Have you seen the viral video of actress Mila Kunis and BBC Radio 1’s Chris Stark? Kunis was on the interview circuit for Oz the Great and Powerful, in which she plays the witch Theodora, and sat down with Stark for a segment on the Scott Mills show.
Stark told The Daily Beast‘s Kevin Fallon that Mills, as “a bit of a joke,” didn’t let him know he’d be interviewing Kunis until only around half an hour before they were to meet. Sounding somewhat starstruck, Stark begins the interview with “Seriously, I’m petrified” and “I’ve never done this before,” leading to an informal chat on a range of subjects, including his “boys” at the bar, the local football team, and Nando’s chicken. Kunis calls it “the best interview I’ve had today.”
It strikes me that we can learn a lot from these two about how to have a good cross-cultural conversation. So here’s the “interview”—between a Third-Culture Kid who moved from Ukraine to Los Angeles at the age of 7 and a lad from England—followed by 10 lessons that they can teach us:
- Be yourself and don’t put on airs. Talking to someone from another culture can be daunting, but if you admit your limitations, you stand a better chance of having a meaningful and heartfelt conversation. Genuine curiosity trumps preparation. Just jump “in the trenches.”
- A conversation, where both people talk and learn is much better than an interrogation (where one person simply rattles off a series of questions) or a speech (where one person simply rattles off a series of facts).
- Boilerplate questions and answers can give some useful information, but after you get them out of the way (Where are you from? What’s your job/major? What do you miss most from your home?) It’s obvious that the reason this video is popular isn’t because we learn that Kunis “loved working with James Franco.” Actually, the biggest scoop probably is finding out that she used to be a bartender.
- Asking questions that build upon what someone just said is much better than working through a list. It shows you’re interested and that you’re paying attention. And it’s “way more fun.”
- You may need to listen to the voice inside your head (or off camera) to get you back on track if you start talking too much about yourself, but it’s even better just to listen to the voice across from you.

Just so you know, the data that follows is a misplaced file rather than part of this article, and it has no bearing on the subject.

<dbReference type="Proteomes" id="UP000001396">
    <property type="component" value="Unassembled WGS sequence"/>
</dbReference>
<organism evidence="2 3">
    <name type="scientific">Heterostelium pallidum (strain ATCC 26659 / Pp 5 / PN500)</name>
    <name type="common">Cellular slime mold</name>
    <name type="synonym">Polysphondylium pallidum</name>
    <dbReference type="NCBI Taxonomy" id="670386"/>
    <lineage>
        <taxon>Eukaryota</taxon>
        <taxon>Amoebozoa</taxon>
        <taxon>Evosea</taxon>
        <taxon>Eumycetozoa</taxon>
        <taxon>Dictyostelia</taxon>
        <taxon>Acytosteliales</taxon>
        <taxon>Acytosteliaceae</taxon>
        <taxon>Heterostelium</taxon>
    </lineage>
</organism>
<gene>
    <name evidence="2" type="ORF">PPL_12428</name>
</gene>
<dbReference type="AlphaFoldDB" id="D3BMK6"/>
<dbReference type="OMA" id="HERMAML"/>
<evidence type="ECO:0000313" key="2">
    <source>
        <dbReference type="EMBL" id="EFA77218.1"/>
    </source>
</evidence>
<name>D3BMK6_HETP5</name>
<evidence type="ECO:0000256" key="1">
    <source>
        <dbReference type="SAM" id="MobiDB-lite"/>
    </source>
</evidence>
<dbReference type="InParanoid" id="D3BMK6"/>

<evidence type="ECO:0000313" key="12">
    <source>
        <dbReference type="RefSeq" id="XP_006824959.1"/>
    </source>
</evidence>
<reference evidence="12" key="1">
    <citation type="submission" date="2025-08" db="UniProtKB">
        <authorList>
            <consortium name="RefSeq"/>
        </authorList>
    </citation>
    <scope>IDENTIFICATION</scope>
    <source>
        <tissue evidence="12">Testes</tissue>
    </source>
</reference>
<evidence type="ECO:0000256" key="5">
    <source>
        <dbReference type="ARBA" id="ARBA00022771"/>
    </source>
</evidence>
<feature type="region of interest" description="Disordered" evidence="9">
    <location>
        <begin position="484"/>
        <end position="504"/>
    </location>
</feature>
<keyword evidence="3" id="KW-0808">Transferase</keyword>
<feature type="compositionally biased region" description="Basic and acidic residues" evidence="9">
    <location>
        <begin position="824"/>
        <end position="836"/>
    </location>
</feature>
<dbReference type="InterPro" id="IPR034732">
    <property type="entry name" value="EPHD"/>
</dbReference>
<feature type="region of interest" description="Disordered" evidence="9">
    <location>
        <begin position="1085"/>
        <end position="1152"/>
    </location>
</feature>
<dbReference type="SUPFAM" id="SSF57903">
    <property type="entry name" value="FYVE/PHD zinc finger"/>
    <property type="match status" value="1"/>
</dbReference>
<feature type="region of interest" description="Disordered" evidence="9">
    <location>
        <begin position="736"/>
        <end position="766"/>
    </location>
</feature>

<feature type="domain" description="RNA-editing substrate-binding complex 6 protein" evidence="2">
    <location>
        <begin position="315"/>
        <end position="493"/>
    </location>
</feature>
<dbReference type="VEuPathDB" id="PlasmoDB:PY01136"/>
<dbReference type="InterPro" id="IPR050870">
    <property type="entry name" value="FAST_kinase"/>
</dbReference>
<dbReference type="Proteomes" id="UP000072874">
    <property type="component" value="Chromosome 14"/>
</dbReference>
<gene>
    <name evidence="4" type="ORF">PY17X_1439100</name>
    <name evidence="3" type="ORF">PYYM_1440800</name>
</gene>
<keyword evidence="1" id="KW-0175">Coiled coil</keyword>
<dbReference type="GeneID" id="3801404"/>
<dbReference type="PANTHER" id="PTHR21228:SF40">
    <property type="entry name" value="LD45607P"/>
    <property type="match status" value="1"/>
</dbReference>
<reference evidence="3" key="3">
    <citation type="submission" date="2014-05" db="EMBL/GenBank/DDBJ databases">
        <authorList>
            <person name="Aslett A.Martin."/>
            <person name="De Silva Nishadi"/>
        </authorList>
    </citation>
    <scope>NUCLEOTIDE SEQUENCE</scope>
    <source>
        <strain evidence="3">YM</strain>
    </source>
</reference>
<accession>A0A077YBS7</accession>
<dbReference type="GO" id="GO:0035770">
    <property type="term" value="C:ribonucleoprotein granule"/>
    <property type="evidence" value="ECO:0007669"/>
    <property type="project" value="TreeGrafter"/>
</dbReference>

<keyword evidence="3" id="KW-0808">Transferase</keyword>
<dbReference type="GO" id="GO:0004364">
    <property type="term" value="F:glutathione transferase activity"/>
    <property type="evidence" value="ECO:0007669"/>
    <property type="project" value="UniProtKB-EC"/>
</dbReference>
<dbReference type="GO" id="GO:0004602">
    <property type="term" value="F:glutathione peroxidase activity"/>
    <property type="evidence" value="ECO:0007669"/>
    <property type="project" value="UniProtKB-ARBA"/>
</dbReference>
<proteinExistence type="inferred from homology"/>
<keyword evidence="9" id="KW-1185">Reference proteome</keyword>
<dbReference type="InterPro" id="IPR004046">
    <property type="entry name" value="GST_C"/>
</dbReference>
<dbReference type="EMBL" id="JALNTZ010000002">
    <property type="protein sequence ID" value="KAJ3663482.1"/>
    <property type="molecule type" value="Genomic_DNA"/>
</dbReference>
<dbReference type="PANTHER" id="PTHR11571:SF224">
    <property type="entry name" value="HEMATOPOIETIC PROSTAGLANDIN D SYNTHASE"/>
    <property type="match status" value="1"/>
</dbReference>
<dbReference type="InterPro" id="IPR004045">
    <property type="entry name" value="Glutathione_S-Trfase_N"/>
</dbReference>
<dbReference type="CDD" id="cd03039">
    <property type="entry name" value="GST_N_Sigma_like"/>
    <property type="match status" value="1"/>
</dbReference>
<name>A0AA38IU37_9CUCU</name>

- Showing an interest in someone else’s story is a great way to put that person at ease, so is finding something you have in common, which is probably easier than you might think.
- Realize that words may need defining. Football isn’t always football. And a pie isn’t always a pie.
- It’s one thing to invite people into talking about your world. It’s even better to invite them to experience it themselves. Too bad Kunis has that silly movie she’s working on in June.
- Understand that there are cultures within cultures, and not everyone represents an entire country or continent. I really don’t think that “dropping trou” at wedding parties is common with all people all across the UK (though I’m open to learning otherwise).
- Have gifts on hand. Imagine how much it would have impressed Kunis if Stark had been able to pull out a Watford jersey—even a yellow one.
(Kevin Fallon, “Chris Stark, Man behind BBC’s Hilarious Mila Kunis Interview, Speaks,” The Daily Beast, March 5, 2013)
[photo: “A Watford Football Shirt under the Beavers Uniform,” by Steve Bowbrick, used under a Creative Commons license]
2 thoughts on “10 Lessons for Cross-Cultural Conversations from That Mila Kunis Interview”
Thanks for your “like” Craig. I’m going to follow you too – really enjoyed what I’ve read of yours already. :) Janet
Thanks, Janet, for dropping by. And thanks for the encouraging words.